thx barbara, most important point is people prefer china as a place for implementing their ideas into a product because the operating cost is comparitively cheaper and is faster. as far as i know china manufacturers are capable of duplicating or replicating products of other companies within seconds for example if a new mp4 player is being manufactured in china, the same features, aesthetics like colour, size may be the chips inside can be the same or different ones but their functions remain similar and these goods are even sold in front of the same showrooms ( original owner/ company of the products) i have witnessed lot of such incidents especially in the watch market which have very tiny IC s. something has to be done to strengthen the meaning of IP, it should be drilled into the heads of all the people involved in the manufacturing chain this will help to stop products entering into the gray markets.
EBN Dialogue enables and encourages you to participate in live chats with notable leaders and luminaries. Not only editors and journalists, but the entire EBN community is able to comment and ask questions. Listed below are upcoming and archived chats.
Thailand Stages a Comeback Join EBN contributor Jennifer Baljko on Thursday August 23, 2012, at 11:00 a.m. EST for a live chat on how electronic manufacturers in Thailand have shored up their supply chain to reduce the impact of future natural disasters.
Microsoft Surface: Potential Winners & Losers What are the implications for the electronics industry supply chain of Microsoft Corp.'s decision to launch its own tablet PC? Join industry veteran and EE Times' systems and OEM expert Rick Merritt on Tuesday, July 3, at 12:00 pm EDT for a Live Chat on this subject.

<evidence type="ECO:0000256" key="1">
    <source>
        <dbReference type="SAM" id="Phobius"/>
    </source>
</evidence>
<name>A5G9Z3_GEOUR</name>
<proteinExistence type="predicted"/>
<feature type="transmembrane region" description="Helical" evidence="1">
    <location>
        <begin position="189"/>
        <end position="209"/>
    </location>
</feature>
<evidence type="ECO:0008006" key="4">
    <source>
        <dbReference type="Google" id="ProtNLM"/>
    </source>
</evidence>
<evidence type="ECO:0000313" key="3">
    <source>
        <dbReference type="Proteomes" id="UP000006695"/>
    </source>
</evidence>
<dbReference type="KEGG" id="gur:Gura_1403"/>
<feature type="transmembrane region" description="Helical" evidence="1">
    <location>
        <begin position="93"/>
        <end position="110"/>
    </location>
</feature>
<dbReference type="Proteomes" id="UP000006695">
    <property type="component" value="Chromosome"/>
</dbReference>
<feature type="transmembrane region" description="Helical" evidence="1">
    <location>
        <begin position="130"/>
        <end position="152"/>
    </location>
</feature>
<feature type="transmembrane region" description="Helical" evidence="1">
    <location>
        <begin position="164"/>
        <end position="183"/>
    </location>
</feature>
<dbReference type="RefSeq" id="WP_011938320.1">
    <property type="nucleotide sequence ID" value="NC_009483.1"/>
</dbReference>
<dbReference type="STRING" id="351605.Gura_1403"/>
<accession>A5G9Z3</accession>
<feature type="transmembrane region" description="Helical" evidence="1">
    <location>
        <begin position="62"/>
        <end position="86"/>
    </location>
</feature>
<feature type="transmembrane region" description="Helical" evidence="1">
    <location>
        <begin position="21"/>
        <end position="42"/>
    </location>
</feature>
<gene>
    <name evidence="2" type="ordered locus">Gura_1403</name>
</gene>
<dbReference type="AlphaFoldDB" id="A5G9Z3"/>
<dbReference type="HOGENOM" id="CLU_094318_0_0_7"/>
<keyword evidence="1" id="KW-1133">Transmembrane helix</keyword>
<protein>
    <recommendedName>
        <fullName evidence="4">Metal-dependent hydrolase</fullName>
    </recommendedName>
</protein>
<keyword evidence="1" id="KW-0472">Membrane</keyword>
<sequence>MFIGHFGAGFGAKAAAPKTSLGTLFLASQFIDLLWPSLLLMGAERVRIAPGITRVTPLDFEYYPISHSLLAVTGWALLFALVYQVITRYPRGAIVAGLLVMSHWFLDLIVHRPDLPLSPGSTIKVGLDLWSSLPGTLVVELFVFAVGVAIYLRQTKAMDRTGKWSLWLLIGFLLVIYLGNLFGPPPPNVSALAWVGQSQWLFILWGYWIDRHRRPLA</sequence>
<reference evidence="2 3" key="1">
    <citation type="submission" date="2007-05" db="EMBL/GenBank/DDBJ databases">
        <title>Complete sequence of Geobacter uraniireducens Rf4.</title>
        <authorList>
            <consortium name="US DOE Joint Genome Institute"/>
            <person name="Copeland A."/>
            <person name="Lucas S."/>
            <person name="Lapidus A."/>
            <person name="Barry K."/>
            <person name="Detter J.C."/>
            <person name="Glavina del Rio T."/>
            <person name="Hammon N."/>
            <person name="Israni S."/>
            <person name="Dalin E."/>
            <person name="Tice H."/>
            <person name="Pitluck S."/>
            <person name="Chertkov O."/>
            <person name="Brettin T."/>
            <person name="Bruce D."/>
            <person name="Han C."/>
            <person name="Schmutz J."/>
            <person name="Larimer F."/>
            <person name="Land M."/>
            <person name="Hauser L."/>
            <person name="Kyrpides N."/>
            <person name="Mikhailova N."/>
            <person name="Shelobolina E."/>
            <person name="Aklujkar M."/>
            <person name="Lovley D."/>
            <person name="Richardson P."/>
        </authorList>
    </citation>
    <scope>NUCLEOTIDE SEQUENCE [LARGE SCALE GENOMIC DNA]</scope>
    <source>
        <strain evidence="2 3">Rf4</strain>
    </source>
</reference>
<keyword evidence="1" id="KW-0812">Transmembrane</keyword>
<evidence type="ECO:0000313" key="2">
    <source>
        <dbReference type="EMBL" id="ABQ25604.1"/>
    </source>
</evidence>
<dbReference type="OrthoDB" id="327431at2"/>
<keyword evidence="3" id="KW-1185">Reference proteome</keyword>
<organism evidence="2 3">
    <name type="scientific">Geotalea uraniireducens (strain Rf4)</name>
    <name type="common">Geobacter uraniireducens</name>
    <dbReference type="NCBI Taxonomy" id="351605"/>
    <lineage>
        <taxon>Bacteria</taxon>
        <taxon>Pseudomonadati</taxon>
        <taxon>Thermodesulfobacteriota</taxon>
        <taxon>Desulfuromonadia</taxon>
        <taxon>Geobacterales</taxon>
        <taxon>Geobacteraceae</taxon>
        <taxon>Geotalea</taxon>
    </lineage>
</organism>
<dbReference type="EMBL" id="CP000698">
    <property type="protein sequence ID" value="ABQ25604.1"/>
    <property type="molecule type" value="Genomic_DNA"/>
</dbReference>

Join EBN contributor Jennifer Baljko on Thursday August 23, 2012, at 11:00 a.m. EST for a live chat on how electronic manufacturers in Thailand have shored up their supply chain to reduce the impact of future natural disasters.
Peter Drucker famously said "Trying to predict the future is like trying to drive down a country road at night with no lights while looking out the back window." Yet in the razor's-edge world of electronics—with a lean supply chain and just-in-time demands—the need to know the future is vital.
While no one really can accurately predict the future, we can take guidance from another Drucker saying which is the best way to predict the future is to create it.
You've heard the saying "the No. 1 supply chain risk is your people." That hasn't always been the case. But today's complex global supply chain requires a new type of multitalented employee. It's one who understands, finance, marketing, economics, is savvy with technology, graceful with relationships and can think analytically.
Where are these people? Are universities properly preparing the next generation supply chain professionals? How do train your existing workforce for these new, demanding positions?
Brian Fuller, editor-in-chief of EBN, will lead a 60-minute Avnet Velocity panel discussion that will ask and answer these and other questions swirling around today's supply-chain talent challenges.